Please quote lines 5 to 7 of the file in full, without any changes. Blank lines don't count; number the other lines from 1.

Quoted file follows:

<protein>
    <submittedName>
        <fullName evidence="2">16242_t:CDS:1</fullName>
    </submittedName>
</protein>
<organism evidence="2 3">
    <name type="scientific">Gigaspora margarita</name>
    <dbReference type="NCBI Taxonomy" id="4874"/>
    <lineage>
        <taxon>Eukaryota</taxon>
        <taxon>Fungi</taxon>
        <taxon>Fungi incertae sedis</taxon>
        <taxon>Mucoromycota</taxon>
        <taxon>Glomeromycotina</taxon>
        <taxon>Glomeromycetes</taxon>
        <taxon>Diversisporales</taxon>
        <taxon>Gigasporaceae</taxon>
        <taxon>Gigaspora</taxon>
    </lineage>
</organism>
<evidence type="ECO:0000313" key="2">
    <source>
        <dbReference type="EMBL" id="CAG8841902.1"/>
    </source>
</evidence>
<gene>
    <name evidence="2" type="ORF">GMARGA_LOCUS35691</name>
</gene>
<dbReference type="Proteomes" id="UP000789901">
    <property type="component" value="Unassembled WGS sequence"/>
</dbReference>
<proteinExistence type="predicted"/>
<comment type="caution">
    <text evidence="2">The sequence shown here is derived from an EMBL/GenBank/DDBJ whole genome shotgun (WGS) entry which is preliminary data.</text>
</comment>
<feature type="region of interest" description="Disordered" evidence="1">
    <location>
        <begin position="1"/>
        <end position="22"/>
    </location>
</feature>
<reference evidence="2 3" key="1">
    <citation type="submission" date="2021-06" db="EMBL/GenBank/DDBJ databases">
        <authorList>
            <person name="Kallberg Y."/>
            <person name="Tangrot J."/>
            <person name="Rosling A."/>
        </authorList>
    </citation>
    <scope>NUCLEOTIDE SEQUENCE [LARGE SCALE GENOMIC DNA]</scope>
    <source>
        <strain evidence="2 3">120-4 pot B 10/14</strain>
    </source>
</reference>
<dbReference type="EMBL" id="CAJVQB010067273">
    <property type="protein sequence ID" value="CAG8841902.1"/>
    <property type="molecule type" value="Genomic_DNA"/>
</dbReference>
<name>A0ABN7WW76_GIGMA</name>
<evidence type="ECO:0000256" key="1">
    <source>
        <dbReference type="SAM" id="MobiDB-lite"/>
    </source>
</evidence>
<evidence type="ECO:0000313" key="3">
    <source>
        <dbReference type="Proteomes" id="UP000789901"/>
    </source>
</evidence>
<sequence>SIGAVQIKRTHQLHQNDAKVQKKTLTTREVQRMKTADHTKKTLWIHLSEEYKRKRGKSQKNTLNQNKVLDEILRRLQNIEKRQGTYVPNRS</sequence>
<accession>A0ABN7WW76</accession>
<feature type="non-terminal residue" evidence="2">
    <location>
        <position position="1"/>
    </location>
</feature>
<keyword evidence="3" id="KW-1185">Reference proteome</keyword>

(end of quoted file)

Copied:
</protein>
<organism evidence="2 3">
    <name type="scientific">Gigaspora margarita</name>